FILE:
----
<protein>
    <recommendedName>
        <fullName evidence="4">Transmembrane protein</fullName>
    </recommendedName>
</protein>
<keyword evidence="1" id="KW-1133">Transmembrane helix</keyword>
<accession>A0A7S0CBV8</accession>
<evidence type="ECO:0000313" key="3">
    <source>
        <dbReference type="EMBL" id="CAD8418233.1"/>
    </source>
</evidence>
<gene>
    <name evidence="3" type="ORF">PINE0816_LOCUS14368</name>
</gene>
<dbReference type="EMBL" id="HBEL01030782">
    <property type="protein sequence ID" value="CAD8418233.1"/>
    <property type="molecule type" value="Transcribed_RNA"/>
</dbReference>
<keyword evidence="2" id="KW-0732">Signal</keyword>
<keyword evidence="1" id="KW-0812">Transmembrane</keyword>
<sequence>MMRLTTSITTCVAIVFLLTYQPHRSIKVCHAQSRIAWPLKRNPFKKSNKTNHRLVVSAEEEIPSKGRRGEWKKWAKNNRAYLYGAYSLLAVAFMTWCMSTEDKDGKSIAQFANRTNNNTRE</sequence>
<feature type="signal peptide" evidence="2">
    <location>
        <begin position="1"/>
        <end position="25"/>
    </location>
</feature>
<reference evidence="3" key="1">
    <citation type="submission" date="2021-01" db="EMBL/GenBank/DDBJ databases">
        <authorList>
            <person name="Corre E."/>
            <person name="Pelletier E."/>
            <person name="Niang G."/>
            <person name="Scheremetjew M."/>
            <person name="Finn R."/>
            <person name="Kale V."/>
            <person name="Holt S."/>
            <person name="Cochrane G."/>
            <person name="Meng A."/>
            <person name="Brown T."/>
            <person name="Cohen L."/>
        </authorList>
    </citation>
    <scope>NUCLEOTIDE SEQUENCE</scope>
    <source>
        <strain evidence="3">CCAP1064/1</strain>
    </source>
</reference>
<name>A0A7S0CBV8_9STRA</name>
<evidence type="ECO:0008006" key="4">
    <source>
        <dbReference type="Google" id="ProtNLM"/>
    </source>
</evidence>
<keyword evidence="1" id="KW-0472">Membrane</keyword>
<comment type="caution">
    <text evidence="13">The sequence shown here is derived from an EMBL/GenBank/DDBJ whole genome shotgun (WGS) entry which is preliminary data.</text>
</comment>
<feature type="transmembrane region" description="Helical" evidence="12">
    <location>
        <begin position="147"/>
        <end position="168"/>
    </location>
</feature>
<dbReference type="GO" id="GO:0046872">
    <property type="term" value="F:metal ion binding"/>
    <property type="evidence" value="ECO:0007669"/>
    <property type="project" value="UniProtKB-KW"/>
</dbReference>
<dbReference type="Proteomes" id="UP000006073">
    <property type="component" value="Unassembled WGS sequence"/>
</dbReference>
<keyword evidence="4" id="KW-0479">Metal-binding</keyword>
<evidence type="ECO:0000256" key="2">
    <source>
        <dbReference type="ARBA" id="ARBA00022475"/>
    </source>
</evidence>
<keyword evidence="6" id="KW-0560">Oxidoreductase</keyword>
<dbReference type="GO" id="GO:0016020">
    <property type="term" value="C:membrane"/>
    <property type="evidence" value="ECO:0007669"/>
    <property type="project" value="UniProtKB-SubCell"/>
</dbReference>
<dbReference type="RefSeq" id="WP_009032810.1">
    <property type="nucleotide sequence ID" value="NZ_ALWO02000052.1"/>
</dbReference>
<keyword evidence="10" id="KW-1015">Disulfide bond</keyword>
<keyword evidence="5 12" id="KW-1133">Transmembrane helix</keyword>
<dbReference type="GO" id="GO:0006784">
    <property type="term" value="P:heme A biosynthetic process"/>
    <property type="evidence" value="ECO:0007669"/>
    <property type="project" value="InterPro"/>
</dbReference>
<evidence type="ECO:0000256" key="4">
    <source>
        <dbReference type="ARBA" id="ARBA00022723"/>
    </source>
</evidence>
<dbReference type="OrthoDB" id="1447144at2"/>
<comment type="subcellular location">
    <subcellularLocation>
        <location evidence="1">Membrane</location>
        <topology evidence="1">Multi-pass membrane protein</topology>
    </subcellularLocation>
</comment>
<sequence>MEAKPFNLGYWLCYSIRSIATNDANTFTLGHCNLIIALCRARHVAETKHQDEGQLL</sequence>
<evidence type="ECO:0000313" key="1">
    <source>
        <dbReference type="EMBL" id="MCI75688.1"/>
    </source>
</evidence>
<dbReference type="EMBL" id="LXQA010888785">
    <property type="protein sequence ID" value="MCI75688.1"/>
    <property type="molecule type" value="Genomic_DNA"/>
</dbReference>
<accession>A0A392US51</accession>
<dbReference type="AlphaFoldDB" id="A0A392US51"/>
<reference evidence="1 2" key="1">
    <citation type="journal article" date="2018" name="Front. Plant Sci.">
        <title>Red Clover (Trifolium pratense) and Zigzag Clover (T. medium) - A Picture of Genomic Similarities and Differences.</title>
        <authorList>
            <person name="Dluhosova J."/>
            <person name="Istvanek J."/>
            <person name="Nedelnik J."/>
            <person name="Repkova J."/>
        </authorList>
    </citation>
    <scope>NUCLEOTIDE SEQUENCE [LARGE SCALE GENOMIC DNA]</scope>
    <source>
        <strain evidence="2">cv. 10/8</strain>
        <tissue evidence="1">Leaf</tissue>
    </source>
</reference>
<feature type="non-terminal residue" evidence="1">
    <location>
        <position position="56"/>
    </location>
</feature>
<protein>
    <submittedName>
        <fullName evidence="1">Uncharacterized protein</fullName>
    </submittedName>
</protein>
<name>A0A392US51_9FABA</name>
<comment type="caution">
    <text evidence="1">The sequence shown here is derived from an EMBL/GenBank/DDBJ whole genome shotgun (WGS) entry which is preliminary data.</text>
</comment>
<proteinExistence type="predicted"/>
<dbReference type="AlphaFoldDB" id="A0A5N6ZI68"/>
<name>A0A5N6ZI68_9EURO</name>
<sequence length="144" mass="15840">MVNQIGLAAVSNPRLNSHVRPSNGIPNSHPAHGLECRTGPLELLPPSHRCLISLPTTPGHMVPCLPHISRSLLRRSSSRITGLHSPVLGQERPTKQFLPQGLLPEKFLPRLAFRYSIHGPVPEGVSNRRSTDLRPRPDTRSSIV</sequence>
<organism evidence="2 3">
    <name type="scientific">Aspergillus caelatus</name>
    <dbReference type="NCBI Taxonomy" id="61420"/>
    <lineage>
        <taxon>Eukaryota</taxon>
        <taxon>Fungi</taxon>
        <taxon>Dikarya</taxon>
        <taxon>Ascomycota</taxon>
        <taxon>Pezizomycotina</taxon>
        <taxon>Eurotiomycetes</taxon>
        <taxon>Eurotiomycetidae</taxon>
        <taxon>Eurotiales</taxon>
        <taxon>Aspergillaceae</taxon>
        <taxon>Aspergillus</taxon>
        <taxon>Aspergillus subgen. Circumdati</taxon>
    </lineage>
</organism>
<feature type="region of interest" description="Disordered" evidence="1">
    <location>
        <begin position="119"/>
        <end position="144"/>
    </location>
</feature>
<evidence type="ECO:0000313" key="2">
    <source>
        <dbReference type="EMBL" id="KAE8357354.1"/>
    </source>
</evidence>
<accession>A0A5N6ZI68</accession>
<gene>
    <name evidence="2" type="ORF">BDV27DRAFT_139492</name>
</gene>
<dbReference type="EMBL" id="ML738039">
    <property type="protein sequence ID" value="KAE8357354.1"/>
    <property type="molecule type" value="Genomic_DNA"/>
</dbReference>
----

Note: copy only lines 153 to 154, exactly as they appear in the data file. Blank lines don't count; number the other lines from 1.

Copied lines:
<sequence length="144" mass="15840">MVNQIGLAAVSNPRLNSHVRPSNGIPNSHPAHGLECRTGPLELLPPSHRCLISLPTTPGHMVPCLPHISRSLLRRSSSRITGLHSPVLGQERPTKQFLPQGLLPEKFLPRLAFRYSIHGPVPEGVSNRRSTDLRPRPDTRSSIV</sequence>
<organism evidence="2 3">